JIM: Certainly the RV life does have its challenges. It’s always we say plans are made in jello around here. So, Kimberly, how about you?

KIMBERLY CROSSLAND: Yeah, so I’ve actually never been full time, but we started our RV life when in what, 2018 we bought our very first RV. I’d never actually slept in an RV, stayed in an RV. Let alone traveled with an RV until our maiden voyage. In that one where I bought it, holding my four month old baby on my chest and holding my hand of my one year old. So we had two very young kids. We went out to the campground for the very first time, and that night nobody slept and I was still hooked. I was like, We’ve got to do more of this. I love it. We’re raising our kids in this lifestyle. It is so fun. You get to walk outside, breathe fresh air. You can sleep with the windows open sometimes and it’s just unlike anything else. And so even though I grew up in sticks and bricks, as we call it, I absolutely love the RV lifestyle. And someday maybe we’ll go full time. We’re not there yet. But I also really like having that home base. The way that we’ve designed our RV lifestyle, though, is that we will go out year round. We are our home base is in Arizona and we’ll go out year round. Sometimes we’ll go for one night, sometimes we’ll go for, you know, several weeks at a time and we’re able to kind of design our lifestyle in that way. And thankfully, we also have our business and our income around that lifestyle. So we’re able to hit the road as often as possible and and hopefully get out for as long as possible whenever we do hit the road.

JIM: You know, that’s one of the things I like most about this whole RV life, and especially now as a host on the show here, is that there’s so many different versions of the life. I mean, there’s van dwellers and there’s full timers and there’s snowbirds. And Josh interviewed me and people can find out that my answers to the questions in the previous episode, check the show notes for that link. But a long story short, I’ve full time in a fifth wheel trailer for almost 16 years, and now we’ve downsized to a truck camper and just drove about 3000 miles to Alaska, where we’ll be staying stationary for a while in a house because we don’t want to live in an RV in winter up here. But we are all also entrepreneurs. We all have different stories and businesses to. Keep this life going. So, Kimberly, tell us about what an entrepreneur means to you. What is being an entrepreneur to you?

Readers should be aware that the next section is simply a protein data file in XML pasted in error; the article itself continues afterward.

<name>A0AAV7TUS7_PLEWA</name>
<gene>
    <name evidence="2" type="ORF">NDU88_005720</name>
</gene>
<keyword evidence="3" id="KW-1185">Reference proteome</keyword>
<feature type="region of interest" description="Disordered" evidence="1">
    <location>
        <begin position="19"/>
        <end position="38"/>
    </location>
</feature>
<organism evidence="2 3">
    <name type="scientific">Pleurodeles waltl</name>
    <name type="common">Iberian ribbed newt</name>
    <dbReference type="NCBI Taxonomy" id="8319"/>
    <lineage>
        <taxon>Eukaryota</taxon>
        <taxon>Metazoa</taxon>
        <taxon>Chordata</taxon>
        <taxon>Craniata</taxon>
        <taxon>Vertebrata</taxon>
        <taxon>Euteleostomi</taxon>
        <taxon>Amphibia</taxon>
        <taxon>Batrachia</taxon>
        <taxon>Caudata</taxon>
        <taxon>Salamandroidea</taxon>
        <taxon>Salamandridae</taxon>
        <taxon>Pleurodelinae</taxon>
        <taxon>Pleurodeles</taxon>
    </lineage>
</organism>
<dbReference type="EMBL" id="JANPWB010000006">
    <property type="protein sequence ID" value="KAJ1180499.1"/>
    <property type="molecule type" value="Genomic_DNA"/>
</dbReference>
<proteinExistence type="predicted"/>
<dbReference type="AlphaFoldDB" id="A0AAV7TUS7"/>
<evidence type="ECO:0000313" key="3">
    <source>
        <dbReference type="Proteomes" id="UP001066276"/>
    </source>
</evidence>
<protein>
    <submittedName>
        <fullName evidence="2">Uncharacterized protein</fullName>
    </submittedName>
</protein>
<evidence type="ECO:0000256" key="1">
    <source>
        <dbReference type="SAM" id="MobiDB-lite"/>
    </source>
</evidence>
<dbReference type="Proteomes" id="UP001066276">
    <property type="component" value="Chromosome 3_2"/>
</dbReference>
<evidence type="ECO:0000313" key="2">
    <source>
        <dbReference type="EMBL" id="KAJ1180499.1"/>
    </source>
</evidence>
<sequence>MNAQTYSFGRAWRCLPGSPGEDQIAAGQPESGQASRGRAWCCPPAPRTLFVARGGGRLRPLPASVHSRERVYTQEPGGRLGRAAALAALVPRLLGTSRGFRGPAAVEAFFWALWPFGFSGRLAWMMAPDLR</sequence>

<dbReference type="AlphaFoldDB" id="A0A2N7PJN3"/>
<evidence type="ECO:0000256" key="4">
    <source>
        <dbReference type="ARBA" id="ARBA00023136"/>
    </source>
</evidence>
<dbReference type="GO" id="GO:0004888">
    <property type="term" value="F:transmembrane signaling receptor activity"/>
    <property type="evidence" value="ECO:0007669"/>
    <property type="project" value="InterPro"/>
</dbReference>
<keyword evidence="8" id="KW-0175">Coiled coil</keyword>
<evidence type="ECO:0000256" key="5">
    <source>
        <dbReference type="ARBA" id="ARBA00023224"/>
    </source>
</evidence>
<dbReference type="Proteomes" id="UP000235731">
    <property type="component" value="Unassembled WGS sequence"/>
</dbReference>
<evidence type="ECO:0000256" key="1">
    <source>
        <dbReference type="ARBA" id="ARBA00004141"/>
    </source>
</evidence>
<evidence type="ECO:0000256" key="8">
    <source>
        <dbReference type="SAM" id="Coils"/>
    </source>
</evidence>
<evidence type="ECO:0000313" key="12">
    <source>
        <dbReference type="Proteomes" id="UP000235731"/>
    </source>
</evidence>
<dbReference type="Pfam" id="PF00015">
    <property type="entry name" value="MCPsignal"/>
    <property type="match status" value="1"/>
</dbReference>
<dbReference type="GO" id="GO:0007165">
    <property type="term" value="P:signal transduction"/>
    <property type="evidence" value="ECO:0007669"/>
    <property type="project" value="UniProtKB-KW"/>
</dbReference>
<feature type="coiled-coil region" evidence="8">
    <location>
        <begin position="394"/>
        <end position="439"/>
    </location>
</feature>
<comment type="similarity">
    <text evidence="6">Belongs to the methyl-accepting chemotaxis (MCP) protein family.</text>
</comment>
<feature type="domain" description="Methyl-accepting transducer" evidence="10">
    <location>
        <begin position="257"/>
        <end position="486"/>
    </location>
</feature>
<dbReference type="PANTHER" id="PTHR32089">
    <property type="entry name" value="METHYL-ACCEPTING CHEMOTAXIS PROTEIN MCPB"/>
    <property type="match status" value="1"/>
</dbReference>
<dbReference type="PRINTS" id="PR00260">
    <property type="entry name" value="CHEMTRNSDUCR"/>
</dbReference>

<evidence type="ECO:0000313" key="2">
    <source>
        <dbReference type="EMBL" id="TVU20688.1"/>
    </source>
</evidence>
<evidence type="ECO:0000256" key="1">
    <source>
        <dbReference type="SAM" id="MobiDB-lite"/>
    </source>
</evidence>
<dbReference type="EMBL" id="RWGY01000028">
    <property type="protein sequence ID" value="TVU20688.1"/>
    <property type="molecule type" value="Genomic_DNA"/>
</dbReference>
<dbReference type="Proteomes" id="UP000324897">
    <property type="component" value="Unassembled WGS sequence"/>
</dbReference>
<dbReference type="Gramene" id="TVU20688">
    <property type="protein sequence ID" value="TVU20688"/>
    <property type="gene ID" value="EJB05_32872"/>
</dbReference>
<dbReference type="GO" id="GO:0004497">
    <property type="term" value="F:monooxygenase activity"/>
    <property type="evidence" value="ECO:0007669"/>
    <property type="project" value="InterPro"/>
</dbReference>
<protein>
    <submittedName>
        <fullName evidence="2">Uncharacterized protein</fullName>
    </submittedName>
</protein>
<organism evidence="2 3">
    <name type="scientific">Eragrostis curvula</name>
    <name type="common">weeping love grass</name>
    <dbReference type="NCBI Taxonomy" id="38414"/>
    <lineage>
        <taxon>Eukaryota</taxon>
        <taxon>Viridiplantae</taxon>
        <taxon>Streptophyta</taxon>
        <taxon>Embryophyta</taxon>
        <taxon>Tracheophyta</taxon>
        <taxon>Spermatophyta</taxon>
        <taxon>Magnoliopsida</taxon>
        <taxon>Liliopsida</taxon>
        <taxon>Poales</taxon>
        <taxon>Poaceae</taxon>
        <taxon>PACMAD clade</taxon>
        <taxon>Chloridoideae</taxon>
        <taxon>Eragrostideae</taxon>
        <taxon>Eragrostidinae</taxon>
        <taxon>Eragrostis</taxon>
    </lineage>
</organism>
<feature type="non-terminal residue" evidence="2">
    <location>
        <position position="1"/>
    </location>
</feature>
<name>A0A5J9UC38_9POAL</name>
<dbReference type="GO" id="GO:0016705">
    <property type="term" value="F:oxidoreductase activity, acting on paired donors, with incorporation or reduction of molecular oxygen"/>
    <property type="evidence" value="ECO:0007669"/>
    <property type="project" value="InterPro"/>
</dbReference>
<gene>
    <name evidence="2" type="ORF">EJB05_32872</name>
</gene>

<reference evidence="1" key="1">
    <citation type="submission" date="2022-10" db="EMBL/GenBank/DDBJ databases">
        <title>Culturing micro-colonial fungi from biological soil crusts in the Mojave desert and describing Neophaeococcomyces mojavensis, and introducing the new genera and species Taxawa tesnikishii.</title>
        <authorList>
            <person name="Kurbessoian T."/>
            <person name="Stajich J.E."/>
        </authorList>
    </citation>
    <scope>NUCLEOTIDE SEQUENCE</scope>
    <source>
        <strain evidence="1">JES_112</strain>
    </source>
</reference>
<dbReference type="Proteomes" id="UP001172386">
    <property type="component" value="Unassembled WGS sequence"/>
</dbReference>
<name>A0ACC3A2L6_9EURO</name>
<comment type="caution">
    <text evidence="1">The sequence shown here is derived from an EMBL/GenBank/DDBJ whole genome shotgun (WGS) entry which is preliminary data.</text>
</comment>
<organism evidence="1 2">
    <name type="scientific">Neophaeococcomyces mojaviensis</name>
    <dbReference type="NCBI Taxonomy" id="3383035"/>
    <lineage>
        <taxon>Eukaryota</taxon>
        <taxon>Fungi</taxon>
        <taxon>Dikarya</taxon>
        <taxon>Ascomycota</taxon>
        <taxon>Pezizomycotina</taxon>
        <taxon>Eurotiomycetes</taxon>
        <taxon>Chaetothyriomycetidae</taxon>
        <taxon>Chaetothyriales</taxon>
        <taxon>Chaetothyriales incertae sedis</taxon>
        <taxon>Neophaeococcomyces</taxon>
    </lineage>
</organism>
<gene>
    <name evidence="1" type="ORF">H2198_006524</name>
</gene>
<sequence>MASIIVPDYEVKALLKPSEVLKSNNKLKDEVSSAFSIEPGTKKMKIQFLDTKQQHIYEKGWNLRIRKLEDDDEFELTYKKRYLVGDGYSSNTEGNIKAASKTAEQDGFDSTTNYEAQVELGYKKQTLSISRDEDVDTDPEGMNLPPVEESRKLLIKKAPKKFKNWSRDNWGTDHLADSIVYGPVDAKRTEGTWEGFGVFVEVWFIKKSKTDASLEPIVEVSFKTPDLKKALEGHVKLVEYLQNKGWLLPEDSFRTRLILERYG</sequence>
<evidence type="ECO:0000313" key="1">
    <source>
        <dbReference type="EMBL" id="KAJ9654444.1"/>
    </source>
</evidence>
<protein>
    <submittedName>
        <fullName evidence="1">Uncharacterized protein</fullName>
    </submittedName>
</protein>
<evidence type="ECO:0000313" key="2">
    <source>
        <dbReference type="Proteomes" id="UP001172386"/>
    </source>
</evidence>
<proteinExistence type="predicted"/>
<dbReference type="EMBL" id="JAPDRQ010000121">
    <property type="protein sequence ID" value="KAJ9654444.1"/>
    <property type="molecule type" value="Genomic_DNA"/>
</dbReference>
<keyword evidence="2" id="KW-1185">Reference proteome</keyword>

KIMBERLY: I love this question because it does seem the answer seems to change. I feel like the underlying why to choosing the entrepreneurship lifestyle is that freedom and that flexibility and that’s why it aligns so well with the lifestyle is you have the freedom and flexibility to travel to different places. You can travel in different styles, just like you were saying, and there’s no right or wrong way to do it. Well, the same thing is true for entrepreneurship, and so you can really let your creativity fly. I mean, I went to college and I could not wait to get out of college because I was like, I just want to do stuff. I just want to go out and see the world and experience and and get my hands dirty in the work and not just sit in a classroom and learn all the time. I’m ready to go do. And I think that that’s what being an entrepreneur is all about, is you can try things out, you can test things out, you can go and experiment. And really entrepreneurship is just this giant mixing pot where you are experimenting, trying, seeing what works. Obviously, there’s intelligence behind it. You obviously have to you don’t just totally guess your way through the journey, but you have more freedom and flexibility.

KIMBERLY: You don’t have that red tape. You don’t have all of these rules and regulations and people to answer to you answer to your customers and to yourself. And when you’re able to do that, man can. The sky is the limit. And that’s what’s so fun about it. But beyond, quote unquote, just I don’t really like that word just but here I’m using it beyond just the business itself is you also have that freedom and flexibility in your personal life. So right before we started recording, Rose and I were talking about the fact that my kids, they go to a school where they only serve hot lunch once a month and I get to go and be the lunch lady for that day. And I get that freedom and flexibility to not that I’ve ever aspired to. That’s not been like on my dream bucket list to be a lunch lady. Not that there’s anything wrong with it either. It’s fun and it’s exciting, but you have that ability to kind of be where you want to be and be fully present in your life 24 hours a day. And that ultimately is what entrepreneurship is all about.

JIM: I agree 100%. It’s more of a lifestyle than a career choice, really. So, Rose, tell us about your entrepreneurial journey there. What’s an entrepreneur to you?

ROSE: Yeah, well, gosh, Kim, you hit the nail on the head there. That is definitely that freedom and flexibility. You said it. But to me also, it is a mindset. It’s a way of life. And I kind of relate it to home schooling because it’s how I think and act. It’s definitely more out of the box and against the norm. And just like you said, the the knowledge seeker and just lifelong, you always want to know and create that growth, that personal growth. And, you know, you have a passion for learning, a passion for for things, and you want to be able to turn those passions into a business and that’s fulfilling and creates value and helps others. It’s amazing. It’s just you have an uncapped income, like you said, flexibility, freedom. It’s me making all the all the shots, right. You know, you can make all those decisions that are best for you. And I really feel that it’s the ticket to this economic freedom and financial and personal freedom.